Reading Time: 3 minutes
Eid-ul-Azha is one of the biggest religious festivals celebrated by millions across the globe. During this time, people living in affluence sacrifice various livestock and distribute the meat among people living in poverty. Cattle farmers and sellers in Bangladesh wait for this time to make their biggest sales of the year. Seasonal cattle markets, which have become an integral part of the celebrations, are set up all over the country. However, this year, maintaining social distancing in such large gatherings during the pandemic was challenging. Here’s what we learned in our efforts to keep people safe:
The COVID-19 pandemic took a dangerous turn in Bangladesh in July 2021, and the country witnessed over 12,000 infected cases and 200 deaths daily. As Eid-ul-Azha approached, the key question was: how could we ensure the safety of millions of people in a densely-populated country like Bangladesh, where mimicking western policies such as social distancing may not work?
Eid-ul-Azha in Bangladesh is celebrated with a unique tradition of organising seasonal cattle markets. Millions of buyers and sellers from across the country gather in these markets to buy or sell sacrificial livestock, especially cattle.
These markets are packed – imagine sardines in a tin. They also induce millions of direct cash flow worth BDT 40,000-45,000 crore (more than 4.7 billion USD). This year, the markets risked turning into potential hotspots of community transmission of COVID-19, but cancelling them would mean dire economic impact on the livelihoods of millions.
“I will consider myself lucky if I can go back to my village safely during this COVID-19 crisis,” says Md Kamruzzaman, a cattle vendor at Bosila cattle market, one of the most crowded markets in Dhaka. While Kamruzzaman was aware of the risks of COVID-19 transmission, many others, including sellers, buyers and general visitors at the cattle markets were reluctant to follow health protocols. Public health officials have expressed their concerns over the dire situation and requested people to follow proper health precautions to keep themselves from getting infected.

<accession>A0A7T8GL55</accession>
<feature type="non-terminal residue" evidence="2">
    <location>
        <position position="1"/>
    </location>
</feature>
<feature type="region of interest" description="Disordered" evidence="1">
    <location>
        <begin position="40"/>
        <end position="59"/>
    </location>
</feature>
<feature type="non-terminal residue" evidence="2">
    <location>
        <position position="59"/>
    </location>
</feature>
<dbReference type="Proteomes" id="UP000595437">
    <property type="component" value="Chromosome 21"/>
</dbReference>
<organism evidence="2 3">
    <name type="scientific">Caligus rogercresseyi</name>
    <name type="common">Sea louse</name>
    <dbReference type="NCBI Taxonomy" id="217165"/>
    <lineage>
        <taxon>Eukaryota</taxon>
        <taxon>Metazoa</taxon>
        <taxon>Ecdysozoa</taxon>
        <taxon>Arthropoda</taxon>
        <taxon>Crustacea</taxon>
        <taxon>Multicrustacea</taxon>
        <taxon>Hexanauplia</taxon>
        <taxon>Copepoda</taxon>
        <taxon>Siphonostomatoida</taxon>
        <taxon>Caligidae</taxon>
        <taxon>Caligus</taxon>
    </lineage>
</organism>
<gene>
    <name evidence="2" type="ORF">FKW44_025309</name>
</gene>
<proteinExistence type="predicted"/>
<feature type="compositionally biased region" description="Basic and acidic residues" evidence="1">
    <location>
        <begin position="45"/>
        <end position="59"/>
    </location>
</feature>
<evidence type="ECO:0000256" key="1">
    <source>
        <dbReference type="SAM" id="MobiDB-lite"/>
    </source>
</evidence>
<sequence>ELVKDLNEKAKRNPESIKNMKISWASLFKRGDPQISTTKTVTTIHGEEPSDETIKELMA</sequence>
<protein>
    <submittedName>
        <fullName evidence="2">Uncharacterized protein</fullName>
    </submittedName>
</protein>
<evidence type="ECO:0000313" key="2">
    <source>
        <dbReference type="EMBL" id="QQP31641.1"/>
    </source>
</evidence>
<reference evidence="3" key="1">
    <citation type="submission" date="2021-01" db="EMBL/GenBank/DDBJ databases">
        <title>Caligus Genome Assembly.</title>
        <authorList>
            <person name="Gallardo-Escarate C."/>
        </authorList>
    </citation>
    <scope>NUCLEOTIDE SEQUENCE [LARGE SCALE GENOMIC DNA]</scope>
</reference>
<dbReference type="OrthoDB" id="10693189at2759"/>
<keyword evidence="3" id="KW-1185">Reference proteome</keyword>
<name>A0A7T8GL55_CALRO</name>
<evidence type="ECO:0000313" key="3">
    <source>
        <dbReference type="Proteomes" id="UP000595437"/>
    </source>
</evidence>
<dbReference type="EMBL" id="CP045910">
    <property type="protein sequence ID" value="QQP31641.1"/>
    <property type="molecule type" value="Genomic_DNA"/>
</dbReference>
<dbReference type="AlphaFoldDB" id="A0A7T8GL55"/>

Here are four key takeaways from BRAC’s partnership with the Government of Bangladesh in raising public awareness across 1,400 bustling cattle markets:
1. Clear, concise, direct
Any instruction must be clear to follow. Concepts of social distancing are brand new to many; majority of the sellers in these markets had difficulty to read or understand complex messages. It was crucial to frame the core messages in the simplest format, so that they were easily understood by everyone. We opted for visual cues such as icons and drawings to explain the importance of wearing masks, maintaining distance from each other and the benefits of handwashing in these large gatherings.
2. From all angles
Using multiple mediums was effective in disseminating the core messages among the crowds in the markets. Banners were placed on COVID-19 safety protocols at the entry and exit gates and leaflets with pictorial safety messages were distributed. Meanwhile, announcements went on in the background reminding people to be safe.
3. Right on hand
BRAC’s staff members and volunteers remained on the ground to ensure that safety measures were not violated within the markets. They also distributed free masks and soaps to all visitors and sellers at the cattle markets to curb the virus transmission.
4. Make testing accessible
One of the key ways to break the chain of this virus transmission was to identify the infected individuals at the markets and ensure they were isolating themselves from everyone. Antigen-based COVID-19 rapid testing booths were set up in nine cattle markets of the Dhaka North City Corporation. These booths were established at the entrance gates so that anyone could get their test results in 30 minutes, helping to curb further transmission of the virus within the crowded markets. BRAC’s rapid testing services in the cattle markets were done in collaboration with the Directorate General of Health Services (DGHS), and were funded by the Foreign, Commonwealth and Development Office (FCDO).
Finally, the COVID-19 pandemic is here to stay. The lessons from these cattle markets can serve as examples if we want to commemorate the new normal way of celebrating in large gatherings.
MD Yazdani is a Communications Specialist at BRAC Communications
Cover photo: Abdullah Al Kafi © BRAC